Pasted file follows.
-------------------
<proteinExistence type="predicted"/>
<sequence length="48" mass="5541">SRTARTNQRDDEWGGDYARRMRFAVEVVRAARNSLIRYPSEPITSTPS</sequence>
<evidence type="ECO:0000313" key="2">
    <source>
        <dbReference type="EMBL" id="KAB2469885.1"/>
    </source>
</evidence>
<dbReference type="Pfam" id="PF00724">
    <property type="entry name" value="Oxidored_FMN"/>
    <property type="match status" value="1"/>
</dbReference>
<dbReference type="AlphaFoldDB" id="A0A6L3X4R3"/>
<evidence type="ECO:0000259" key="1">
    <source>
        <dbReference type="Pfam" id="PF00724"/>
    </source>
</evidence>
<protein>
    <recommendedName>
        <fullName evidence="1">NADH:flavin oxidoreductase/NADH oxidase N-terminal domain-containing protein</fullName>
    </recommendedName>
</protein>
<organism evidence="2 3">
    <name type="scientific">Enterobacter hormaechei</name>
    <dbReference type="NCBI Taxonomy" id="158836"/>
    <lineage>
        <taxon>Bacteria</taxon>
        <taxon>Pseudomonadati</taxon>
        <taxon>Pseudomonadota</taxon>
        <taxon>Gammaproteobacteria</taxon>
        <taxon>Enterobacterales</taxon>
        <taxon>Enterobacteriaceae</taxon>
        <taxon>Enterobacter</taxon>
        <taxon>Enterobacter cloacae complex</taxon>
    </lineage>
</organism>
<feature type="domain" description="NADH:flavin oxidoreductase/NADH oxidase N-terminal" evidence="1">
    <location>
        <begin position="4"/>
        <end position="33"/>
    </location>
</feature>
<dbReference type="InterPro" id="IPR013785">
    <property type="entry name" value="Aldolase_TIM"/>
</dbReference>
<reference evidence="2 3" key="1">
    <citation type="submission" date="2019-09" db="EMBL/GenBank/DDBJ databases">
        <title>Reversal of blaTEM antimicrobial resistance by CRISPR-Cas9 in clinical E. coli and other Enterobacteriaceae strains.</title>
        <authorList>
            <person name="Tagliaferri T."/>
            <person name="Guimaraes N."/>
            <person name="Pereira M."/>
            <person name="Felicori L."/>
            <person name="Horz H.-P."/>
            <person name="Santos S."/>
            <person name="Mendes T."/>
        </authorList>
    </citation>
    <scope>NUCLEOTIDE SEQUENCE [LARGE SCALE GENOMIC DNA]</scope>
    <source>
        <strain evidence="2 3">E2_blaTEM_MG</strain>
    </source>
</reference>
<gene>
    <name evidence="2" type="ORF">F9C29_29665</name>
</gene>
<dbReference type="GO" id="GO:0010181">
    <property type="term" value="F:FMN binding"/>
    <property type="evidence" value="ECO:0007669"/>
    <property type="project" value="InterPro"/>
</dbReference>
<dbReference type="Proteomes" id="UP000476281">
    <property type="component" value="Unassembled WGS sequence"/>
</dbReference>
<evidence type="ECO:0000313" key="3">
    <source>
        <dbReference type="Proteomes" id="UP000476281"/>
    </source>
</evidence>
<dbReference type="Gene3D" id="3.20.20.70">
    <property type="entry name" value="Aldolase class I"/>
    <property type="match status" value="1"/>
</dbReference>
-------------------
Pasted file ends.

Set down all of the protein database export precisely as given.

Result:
<proteinExistence type="predicted"/>
<sequence length="48" mass="5541">SRTARTNQRDDEWGGDYARRMRFAVEVVRAARNSLIRYPSEPITSTPS</sequence>
<evidence type="ECO:0000313" key="2">
    <source>
        <dbReference type="EMBL" id="KAB2469885.1"/>
    </source>
</evidence>
<dbReference type="Pfam" id="PF00724">
    <property type="entry name" value="Oxidored_FMN"/>
    <property type="match status" value="1"/>
</dbReference>
<dbReference type="AlphaFoldDB" id="A0A6L3X4R3"/>
<evidence type="ECO:0000259" key="1">
    <source>
        <dbReference type="Pfam" id="PF00724"/>
    </source>
</evidence>
<protein>
    <recommendedName>
        <fullName evidence="1">NADH:flavin oxidoreductase/NADH oxidase N-terminal domain-containing protein</fullName>
    </recommendedName>
</protein>
<organism evidence="2 3">
    <name type="scientific">Enterobacter hormaechei</name>
    <dbReference type="NCBI Taxonomy" id="158836"/>
    <lineage>
        <taxon>Bacteria</taxon>
        <taxon>Pseudomonadati</taxon>
        <taxon>Pseudomonadota</taxon>
        <taxon>Gammaproteobacteria</taxon>
        <taxon>Enterobacterales</taxon>
        <taxon>Enterobacteriaceae</taxon>
        <taxon>Enterobacter</taxon>
        <taxon>Enterobacter cloacae complex</taxon>
    </lineage>
</organism>
<feature type="domain" description="NADH:flavin oxidoreductase/NADH oxidase N-terminal" evidence="1">
    <location>
        <begin position="4"/>
        <end position="33"/>
    </location>
</feature>
<dbReference type="InterPro" id="IPR013785">
    <property type="entry name" value="Aldolase_TIM"/>
</dbReference>
<reference evidence="2 3" key="1">
    <citation type="submission" date="2019-09" db="EMBL/GenBank/DDBJ databases">
        <title>Reversal of blaTEM antimicrobial resistance by CRISPR-Cas9 in clinical E. coli and other Enterobacteriaceae strains.</title>
        <authorList>
            <person name="Tagliaferri T."/>
            <person name="Guimaraes N."/>
            <person name="Pereira M."/>
            <person name="Felicori L."/>
            <person name="Horz H.-P."/>
            <person name="Santos S."/>
            <person name="Mendes T."/>
        </authorList>
    </citation>
    <scope>NUCLEOTIDE SEQUENCE [LARGE SCALE GENOMIC DNA]</scope>
    <source>
        <strain evidence="2 3">E2_blaTEM_MG</strain>
    </source>
</reference>
<gene>
    <name evidence="2" type="ORF">F9C29_29665</name>
</gene>
<dbReference type="GO" id="GO:0010181">
    <property type="term" value="F:FMN binding"/>
    <property type="evidence" value="ECO:0007669"/>
    <property type="project" value="InterPro"/>
</dbReference>
<dbReference type="Proteomes" id="UP000476281">
    <property type="component" value="Unassembled WGS sequence"/>
</dbReference>
<evidence type="ECO:0000313" key="3">
    <source>
        <dbReference type="Proteomes" id="UP000476281"/>
    </source>
</evidence>
<dbReference type="Gene3D" id="3.20.20.70">
    <property type="entry name" value="Aldolase class I"/>
    <property type="match status" value="1"/>
</dbReference>